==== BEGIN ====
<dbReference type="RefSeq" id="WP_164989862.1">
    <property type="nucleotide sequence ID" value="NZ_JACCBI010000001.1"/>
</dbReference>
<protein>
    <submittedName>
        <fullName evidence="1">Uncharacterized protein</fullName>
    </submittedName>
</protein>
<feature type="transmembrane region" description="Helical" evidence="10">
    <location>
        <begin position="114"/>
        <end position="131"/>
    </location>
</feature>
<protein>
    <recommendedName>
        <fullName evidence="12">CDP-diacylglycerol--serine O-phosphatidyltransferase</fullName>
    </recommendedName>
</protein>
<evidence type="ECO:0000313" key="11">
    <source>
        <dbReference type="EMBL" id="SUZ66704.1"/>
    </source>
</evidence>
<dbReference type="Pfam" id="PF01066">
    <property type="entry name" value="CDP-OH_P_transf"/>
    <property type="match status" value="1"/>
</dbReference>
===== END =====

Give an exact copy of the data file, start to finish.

<dbReference type="RefSeq" id="WP_164989862.1">
    <property type="nucleotide sequence ID" value="NZ_JACCBI010000001.1"/>
</dbReference>
<protein>
    <submittedName>
        <fullName evidence="1">Uncharacterized protein</fullName>
    </submittedName>
</protein>
<feature type="transmembrane region" description="Helical" evidence="10">
    <location>
        <begin position="114"/>
        <end position="131"/>
    </location>
</feature>
<protein>
    <recommendedName>
        <fullName evidence="12">CDP-diacylglycerol--serine O-phosphatidyltransferase</fullName>
    </recommendedName>
</protein>
<evidence type="ECO:0000313" key="11">
    <source>
        <dbReference type="EMBL" id="SUZ66704.1"/>
    </source>
</evidence>
<dbReference type="Pfam" id="PF01066">
    <property type="entry name" value="CDP-OH_P_transf"/>
    <property type="match status" value="1"/>
</dbReference>